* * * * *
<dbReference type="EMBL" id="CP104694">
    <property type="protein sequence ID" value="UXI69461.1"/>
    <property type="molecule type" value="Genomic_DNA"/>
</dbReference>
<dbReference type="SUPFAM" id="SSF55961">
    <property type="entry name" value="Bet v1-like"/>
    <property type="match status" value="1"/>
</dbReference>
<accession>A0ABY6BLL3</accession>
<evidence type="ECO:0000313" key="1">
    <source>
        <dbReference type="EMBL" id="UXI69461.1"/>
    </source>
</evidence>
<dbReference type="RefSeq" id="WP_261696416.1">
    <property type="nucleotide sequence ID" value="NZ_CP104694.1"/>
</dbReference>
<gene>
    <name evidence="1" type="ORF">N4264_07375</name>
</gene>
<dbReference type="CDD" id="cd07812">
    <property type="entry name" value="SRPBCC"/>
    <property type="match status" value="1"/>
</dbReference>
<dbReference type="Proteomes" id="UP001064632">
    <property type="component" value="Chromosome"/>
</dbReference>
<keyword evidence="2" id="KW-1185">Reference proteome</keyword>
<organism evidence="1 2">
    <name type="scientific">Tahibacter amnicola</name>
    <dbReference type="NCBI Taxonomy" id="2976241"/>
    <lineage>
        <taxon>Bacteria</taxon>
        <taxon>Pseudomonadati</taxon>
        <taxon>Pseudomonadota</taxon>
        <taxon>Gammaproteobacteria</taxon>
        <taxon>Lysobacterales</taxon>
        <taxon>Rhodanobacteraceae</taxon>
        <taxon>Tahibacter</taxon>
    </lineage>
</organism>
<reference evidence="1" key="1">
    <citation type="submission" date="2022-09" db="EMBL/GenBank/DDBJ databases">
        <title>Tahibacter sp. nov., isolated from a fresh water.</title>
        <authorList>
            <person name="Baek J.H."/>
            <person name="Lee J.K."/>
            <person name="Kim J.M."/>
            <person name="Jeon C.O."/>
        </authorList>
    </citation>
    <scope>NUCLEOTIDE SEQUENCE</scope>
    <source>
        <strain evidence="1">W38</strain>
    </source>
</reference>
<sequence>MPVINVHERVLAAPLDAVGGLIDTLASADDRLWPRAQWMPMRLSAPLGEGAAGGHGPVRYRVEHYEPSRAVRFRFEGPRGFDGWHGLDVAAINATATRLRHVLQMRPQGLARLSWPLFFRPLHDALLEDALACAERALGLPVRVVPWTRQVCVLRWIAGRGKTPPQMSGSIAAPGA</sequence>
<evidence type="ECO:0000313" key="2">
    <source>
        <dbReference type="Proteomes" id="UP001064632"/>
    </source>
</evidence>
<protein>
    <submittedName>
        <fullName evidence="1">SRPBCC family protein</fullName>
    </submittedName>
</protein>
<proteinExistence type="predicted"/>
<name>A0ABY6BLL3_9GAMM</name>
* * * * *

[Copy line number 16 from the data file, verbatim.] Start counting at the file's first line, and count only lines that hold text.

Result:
    <property type="nucleotide sequence ID" value="NZ_CP104694.1"/>